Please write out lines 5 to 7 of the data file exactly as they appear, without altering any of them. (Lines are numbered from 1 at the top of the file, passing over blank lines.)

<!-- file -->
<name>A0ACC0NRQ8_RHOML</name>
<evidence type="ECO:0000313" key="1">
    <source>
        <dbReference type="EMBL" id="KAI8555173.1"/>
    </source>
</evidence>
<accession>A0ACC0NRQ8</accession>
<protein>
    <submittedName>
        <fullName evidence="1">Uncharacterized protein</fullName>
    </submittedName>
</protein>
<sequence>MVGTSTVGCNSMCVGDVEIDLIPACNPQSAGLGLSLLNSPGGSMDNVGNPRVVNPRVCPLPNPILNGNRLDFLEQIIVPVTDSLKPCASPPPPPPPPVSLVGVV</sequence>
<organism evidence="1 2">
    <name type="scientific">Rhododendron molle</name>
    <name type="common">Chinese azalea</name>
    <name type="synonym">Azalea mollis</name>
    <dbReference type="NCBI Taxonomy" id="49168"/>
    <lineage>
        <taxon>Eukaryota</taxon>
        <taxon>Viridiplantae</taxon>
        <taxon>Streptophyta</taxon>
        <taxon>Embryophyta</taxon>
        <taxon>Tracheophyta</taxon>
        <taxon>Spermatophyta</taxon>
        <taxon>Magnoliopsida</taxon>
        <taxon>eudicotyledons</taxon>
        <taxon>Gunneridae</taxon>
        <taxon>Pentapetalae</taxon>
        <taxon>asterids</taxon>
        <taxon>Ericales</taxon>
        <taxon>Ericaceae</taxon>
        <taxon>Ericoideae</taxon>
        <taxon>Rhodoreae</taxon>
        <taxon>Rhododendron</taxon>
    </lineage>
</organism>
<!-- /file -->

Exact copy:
    </source>
</evidence>
<accession>A0ACC0NRQ8</accession>